Across the Pool
The clock strikes 8:17 as I am sitting on the cool stool at our local bar. The bartenders are busy with angry drunks who don’t want to go home. The tables are mostly empty except for old men that slowly drink their sorrows away. The news is playing on the TV in the background. Another missing child. “Stella Davis, thirteen years of age, 5ft 3 and sporting short brunette hair, last seen wearing a baby blue polo shirt and blue jeans” is what they said. The picture the reporters used for her missing person poster makes her look strikingly beautiful. She has now been missing for approximately three days.
Oh well, the clock strikes 8:30 and it’s time for me to go. The dull drive home is short and quick. I arrive at the house, a modest one-floor building with two bedrooms, one and a half bathrooms, a medium-sized kitchen, and a spacious basement. All in all, it’s a pretty average home. Perfect for an average guy. Before stepping inside, I brace myself, taking a big gulp of air and using all the will my windpipes can muster to yell, “Honey, I’m home.” No answer
“Sorry I’m so late, traffic you know.” I start shuffling my feet to the bedroom. “I’ve had such a long day. Remember that old lady Mrs. Johnson, she lives just down the street to the right. Well, while I was fixing her internet she pulled out a freshly baked sheet of oatmeal cookies. Begged me to stay and have tea. Well, there went at least three hours of my day.” I jumped in bed and continued, “There was another missing kid on the news today, they showed the picture and she looked just like you.” I turn off the lights, lay down, and finally softly say, “Now get some rest, tomorrow is a big day for us.”
I woke up to the profuse thought of alarming ecstasy. I have things to do, places to be, and things to see. Waking up before the sun allows me the comfort of night. Just as mom used to say every morning ‘A rolling stone gathers no moss’. I jump out of bed with the mobility of someone who had just performed a sweet first kiss. An out-of-body experience that could only be exerted from the grace of youth. Euphoria carries me from the bedroom to the kitchen. I watch myself make a fresh pot of coffee. Next up is a shower. The water is running, steam is clouding the mirrors, and Weezer is on my mind.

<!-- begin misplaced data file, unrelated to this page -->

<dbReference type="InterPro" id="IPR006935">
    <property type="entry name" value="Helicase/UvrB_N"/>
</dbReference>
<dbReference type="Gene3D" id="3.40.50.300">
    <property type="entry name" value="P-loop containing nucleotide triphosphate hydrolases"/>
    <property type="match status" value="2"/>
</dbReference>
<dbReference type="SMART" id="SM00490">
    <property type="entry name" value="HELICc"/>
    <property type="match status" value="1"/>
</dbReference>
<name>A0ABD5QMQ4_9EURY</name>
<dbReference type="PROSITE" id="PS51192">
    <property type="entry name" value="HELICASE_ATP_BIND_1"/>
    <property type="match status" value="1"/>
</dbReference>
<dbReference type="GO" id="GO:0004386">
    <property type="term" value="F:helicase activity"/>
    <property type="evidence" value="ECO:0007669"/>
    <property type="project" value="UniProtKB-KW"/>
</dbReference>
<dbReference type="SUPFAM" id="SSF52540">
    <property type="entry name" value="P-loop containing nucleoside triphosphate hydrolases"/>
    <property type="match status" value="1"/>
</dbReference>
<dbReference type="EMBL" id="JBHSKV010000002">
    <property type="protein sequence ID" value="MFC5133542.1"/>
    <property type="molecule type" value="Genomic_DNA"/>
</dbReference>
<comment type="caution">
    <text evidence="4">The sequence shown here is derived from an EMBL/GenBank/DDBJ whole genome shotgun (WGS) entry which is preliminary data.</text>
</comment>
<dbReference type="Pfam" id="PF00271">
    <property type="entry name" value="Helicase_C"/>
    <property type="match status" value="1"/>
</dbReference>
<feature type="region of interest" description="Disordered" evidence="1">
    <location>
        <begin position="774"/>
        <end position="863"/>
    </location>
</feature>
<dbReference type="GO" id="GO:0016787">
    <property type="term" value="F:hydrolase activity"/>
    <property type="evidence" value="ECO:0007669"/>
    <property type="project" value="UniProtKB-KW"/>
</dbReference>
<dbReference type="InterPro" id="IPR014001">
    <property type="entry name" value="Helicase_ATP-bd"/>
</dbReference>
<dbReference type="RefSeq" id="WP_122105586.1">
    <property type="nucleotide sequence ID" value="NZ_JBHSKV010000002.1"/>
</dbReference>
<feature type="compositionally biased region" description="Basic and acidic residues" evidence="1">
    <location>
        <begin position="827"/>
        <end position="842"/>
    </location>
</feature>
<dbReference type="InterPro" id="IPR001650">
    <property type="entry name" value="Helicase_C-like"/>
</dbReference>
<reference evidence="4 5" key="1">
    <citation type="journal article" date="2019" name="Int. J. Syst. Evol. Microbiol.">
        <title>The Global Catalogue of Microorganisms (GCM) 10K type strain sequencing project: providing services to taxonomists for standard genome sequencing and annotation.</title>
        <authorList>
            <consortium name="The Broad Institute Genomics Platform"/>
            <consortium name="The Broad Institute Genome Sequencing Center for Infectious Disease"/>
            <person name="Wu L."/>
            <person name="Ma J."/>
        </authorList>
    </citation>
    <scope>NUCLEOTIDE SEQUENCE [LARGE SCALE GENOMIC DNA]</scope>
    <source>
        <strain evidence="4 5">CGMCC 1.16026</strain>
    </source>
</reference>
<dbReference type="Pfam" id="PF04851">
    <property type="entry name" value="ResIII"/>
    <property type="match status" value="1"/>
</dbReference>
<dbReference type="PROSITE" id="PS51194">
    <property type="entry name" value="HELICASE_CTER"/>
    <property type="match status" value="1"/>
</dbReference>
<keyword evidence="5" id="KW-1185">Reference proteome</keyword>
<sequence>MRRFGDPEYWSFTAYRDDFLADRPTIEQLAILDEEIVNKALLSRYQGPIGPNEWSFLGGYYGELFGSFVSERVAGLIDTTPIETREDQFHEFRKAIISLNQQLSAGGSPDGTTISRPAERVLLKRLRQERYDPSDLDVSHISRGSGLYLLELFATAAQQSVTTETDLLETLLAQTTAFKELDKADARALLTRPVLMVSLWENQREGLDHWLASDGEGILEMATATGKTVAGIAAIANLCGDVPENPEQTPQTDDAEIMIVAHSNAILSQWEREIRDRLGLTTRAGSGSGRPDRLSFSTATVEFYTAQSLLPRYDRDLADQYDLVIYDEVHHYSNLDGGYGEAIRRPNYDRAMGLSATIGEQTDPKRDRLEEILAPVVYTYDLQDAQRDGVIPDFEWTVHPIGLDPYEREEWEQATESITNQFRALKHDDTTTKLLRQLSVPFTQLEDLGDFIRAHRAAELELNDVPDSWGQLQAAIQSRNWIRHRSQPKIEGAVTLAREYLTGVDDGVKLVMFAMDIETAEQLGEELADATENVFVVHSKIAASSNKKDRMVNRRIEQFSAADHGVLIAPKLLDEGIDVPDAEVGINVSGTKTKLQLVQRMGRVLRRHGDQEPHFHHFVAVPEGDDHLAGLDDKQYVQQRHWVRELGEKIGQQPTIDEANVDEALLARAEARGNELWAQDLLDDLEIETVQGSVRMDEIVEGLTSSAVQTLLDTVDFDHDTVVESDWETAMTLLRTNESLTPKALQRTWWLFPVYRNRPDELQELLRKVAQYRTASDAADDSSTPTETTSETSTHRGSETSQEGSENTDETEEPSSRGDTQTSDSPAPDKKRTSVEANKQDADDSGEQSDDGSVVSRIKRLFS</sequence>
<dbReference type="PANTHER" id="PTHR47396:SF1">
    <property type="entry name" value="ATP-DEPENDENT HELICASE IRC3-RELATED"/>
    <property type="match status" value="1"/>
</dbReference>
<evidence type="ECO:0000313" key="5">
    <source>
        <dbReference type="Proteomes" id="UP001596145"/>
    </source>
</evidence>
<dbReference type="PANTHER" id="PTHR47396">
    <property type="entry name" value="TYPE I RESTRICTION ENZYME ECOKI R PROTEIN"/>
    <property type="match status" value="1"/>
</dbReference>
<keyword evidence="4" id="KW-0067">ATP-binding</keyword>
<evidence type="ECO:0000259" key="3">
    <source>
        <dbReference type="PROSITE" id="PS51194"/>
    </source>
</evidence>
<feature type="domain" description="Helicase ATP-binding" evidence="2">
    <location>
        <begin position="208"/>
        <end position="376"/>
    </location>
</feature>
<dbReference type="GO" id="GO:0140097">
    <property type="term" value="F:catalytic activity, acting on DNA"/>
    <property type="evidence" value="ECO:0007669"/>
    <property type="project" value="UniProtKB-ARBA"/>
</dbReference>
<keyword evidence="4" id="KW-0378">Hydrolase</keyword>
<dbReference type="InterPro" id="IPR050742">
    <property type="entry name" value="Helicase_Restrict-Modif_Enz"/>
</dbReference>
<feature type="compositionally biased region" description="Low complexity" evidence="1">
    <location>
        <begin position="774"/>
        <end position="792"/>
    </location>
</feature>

I jump in the shower and the chorus starts in cue when the water collides with my face, “whyyyy are you so far away from mee????- I need help and you’re waay across the seaaaaa-“. Small and big droplets of revitalizing water roll down my cheeks once again as they did that summer.
We were thirteen, in mom’s house. Turned out to be the last day of summer. We spent it by the pool. She was at that age where she was starting to develop breasts, not too much but enough to wear a training bra. It showed on her new bathing suit. She had to wear new padding to match her new breasts. We always played together, always. But after growing her new bosoms, she had now become a young lady. Almost a woman. Which meant she now wanted to indulge in more mature pleasures. I have always loved her, cherished and devoted my being to her. Consequently, this was unacceptable. She must never leave me. She can’t. Across the Sea by Weezer plays ever so softly over the radio for ambience assimilating my own emotions.
’Why are you so far from me?’
“Why would you ever leave me?”
‘I need help;’
“I need you,”
‘And you’re way across the sea’
“And you’re growing up so hastily”
‘I could never touch you.’
“How I long to touch you.”
‘I think it would be wrong’
“Nothing could ever go wrong”
‘I’ve got your letter,’
“I’ve got you forever,”
’ You’ve got my song.’
“You’ve got me always.”
The smell of freshly brewed coffee awoke me from this hex. Immersed in a memory that only lasted seconds. It becomes more vague and obtuse as I resuscitate from the past. I now have a mug of strong and fragrant coffee not really being able to recall how it came to be on my hand.
Oh well, it’s 5 am and it is time for me to go check on her. And there she is, laying so loveable in the comfort of the bed. Looking ever so innocent, looking ever so cherubic. Almost as though she is too perfect to be alive.
Mom thought it was an unnatural, or unusual, our bond. Mom always knew it was an excessive kind of love, but then again she wouldn’t expect anything less from a relationship of twins. Although of Mom’s suspicions, she never said anything, I made sure of it.
I drag myself next side to my innocent and naive Stella. I dose her once more with a hearty amount of Rohypnol. Then I douse her with yet another coat of epoxy to keep her flesh preserved as it is. I do it quickly while she sleeps so I do not have to see her face full of agony and repulsion at what I have done. She is now covered with a compact layer of protection all over her lovely soft skin that will never rot. The face is then removed to apply Hers. A delicate mask that has been perfected over the years that makes her face look unrealistically unreal. She becomes herself, again by the poolside on that summer day. Just moments before she drowned. Just moments before I drowned her. Just moments before I chose her everlasting youth. That way she would always love me, and I would always love her. The unforgivable love of twins.
And as for mother, she knew everything. She just never said anything. She couldn’t. I made sure of that long ago. I sewed her mouth shut. Each year using thicker strings to hold it together. Mom would have been proud. That we have always stayed together. You and me, me and you.